Imagine you are getting ready to attend your best friend’s wedding. You want to look and be your absolute best. Yet everyone is required to wear the exact same tuxedo or dress – which comes in only one size, no matter how big or small it might fit. That might seriously compromise your experience. Well, the same can be said of how you manage agency partnerships and the type of agency management software solutions you rely on to do so.
Too often, advertisers must conform to using “off-the-shelf” (aka “out of the box” or “generic”) software imposed on them. The results: solutions that are ill-fitting, falling short of meeting expectations. It is now known that “fits all” agency management software commonly fails to meet the constantly evolving needs of leading brand advertisers. Most advertisers have unique business and operational requirements. They have their own taxonomy and workflows, many of which have been developed, refined, and matured over the years. The idea that they should throw those away and start from scratch to adopt the generic requirements of software written for the masses is nonsensical. Although it might be appropriate in some instances, this type of software is unsuitable to address a new range of agency management activities. Here is why generic software is simply obsolete and ineffective at managing agency partnerships:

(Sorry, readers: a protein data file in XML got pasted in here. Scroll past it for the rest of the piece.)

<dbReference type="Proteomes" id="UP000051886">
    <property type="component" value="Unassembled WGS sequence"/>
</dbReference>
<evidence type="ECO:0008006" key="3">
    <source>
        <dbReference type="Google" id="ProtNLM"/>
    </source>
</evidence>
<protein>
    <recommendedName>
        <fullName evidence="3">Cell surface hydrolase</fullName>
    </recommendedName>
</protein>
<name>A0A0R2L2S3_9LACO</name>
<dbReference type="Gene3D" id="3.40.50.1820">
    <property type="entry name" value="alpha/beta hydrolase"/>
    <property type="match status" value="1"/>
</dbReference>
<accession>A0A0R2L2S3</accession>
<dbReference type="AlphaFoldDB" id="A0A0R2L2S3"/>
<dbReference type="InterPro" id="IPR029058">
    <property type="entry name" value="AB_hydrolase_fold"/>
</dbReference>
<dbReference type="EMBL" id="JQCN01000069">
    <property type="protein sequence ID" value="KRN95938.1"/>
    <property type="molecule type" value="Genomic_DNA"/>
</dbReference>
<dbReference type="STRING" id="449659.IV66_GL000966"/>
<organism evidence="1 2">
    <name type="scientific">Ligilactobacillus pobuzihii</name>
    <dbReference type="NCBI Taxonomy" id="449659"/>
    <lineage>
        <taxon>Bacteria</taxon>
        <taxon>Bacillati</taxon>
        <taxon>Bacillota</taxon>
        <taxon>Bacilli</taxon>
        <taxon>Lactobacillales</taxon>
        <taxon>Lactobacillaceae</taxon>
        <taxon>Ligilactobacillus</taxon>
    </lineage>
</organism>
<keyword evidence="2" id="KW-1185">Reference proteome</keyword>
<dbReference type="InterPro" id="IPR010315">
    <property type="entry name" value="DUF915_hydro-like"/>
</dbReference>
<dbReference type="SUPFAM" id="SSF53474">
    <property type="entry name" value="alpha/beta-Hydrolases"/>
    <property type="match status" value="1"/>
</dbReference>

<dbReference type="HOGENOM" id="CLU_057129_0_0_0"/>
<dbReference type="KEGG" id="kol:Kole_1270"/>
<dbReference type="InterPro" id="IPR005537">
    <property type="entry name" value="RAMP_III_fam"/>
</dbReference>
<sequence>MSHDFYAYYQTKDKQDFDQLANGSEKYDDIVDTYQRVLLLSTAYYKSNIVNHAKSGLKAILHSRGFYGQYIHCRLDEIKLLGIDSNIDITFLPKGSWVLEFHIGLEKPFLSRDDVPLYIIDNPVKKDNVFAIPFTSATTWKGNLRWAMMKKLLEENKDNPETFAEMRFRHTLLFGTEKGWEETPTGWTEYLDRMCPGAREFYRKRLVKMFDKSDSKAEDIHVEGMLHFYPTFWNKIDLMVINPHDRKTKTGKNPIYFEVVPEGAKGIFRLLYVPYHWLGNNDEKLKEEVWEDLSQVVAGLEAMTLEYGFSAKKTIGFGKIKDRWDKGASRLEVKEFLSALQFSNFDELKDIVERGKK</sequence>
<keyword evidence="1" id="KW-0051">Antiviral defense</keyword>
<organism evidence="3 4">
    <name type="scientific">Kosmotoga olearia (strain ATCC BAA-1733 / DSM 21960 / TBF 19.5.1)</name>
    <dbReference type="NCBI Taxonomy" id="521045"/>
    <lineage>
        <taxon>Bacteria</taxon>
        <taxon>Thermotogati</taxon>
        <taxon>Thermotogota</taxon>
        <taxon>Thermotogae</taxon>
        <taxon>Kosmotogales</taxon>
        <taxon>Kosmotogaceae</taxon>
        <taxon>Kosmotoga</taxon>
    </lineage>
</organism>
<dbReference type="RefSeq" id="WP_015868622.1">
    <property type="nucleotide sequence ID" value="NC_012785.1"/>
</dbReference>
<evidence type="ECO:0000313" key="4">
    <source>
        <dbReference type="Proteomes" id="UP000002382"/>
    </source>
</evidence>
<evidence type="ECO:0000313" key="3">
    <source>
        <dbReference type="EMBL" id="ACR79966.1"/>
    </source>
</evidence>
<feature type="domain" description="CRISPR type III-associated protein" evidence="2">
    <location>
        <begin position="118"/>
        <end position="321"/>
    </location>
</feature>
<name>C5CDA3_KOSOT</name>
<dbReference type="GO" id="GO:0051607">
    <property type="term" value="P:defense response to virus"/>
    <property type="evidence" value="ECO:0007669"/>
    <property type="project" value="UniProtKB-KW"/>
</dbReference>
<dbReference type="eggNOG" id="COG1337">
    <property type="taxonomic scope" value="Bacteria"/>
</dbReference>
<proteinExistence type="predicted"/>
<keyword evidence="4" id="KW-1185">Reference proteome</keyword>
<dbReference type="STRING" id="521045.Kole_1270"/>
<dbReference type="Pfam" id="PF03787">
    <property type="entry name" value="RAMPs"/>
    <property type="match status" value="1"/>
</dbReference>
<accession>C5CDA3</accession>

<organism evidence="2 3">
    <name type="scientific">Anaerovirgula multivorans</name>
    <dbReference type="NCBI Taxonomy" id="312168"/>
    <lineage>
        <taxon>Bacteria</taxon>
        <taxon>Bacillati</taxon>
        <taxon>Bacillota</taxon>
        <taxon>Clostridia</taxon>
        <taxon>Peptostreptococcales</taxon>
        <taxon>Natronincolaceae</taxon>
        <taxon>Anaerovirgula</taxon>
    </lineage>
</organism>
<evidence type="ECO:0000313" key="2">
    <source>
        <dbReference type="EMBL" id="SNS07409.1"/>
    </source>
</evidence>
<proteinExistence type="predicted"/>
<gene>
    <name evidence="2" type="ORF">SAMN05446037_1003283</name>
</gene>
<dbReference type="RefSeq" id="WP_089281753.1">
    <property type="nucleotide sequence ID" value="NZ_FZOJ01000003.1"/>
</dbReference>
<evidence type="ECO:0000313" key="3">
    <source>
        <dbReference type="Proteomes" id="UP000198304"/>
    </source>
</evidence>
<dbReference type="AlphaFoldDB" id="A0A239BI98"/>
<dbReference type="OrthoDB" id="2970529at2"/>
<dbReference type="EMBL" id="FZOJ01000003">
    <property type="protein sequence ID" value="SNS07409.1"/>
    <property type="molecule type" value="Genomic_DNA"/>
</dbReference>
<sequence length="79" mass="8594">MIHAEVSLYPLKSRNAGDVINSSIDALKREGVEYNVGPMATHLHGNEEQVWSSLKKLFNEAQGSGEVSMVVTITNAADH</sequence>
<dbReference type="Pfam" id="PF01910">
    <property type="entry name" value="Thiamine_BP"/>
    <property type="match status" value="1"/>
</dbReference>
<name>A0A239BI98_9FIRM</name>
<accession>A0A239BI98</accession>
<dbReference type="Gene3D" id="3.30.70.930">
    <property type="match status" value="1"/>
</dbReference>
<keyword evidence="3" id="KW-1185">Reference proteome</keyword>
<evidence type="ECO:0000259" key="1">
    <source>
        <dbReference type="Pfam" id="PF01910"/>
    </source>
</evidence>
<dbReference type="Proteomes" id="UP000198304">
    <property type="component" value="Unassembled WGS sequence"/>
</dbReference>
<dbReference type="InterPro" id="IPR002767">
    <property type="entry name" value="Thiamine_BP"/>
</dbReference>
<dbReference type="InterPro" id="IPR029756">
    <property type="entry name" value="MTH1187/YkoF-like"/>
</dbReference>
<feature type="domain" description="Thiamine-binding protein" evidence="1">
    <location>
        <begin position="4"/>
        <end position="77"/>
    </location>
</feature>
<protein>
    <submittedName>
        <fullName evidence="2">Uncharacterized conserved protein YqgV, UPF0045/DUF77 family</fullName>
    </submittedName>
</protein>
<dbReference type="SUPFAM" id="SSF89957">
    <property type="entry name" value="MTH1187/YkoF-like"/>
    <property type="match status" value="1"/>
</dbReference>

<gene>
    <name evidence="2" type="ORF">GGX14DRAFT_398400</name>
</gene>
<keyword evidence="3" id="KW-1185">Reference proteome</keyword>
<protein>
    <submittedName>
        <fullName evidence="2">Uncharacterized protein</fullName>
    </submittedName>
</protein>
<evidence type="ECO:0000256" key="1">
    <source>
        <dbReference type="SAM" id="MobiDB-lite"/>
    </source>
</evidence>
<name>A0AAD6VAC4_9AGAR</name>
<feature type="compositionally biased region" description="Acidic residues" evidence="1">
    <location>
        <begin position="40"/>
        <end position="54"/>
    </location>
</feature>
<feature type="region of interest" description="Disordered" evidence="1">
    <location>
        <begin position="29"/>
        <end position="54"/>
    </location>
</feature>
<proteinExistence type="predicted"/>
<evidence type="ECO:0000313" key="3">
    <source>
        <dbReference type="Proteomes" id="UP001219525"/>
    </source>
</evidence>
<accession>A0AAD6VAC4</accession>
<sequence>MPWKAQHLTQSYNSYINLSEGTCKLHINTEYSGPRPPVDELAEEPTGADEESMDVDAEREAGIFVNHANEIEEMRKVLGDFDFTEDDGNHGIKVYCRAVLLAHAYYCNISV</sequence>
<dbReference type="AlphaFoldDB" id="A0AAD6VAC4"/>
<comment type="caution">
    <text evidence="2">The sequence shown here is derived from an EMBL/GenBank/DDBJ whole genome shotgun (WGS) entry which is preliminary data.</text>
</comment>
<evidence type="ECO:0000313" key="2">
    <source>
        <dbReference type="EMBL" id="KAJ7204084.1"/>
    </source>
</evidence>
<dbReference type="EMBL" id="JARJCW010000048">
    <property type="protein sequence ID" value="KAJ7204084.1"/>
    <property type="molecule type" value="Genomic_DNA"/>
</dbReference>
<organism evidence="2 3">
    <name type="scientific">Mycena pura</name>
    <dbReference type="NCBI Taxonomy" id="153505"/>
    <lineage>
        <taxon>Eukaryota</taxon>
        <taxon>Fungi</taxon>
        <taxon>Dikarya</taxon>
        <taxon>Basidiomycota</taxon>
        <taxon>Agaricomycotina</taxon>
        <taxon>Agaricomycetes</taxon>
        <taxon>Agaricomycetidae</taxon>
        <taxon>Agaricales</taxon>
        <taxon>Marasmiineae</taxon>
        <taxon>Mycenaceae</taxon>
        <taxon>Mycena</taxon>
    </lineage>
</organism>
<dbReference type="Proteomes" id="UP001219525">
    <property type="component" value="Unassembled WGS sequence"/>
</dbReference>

- Agency Management is a category in constant flux requiring maximum flexibility: Marketing is the primary stakeholder organization benefiting from agency management software, alongside procurement. Yet, marketing is increasingly more complex and marketing needs are rapidly evolving, requiring ongoing resets and adjustments: budget resets, new ways of organizing brands or business units, etc. The rate of change is high, so flexibility is key.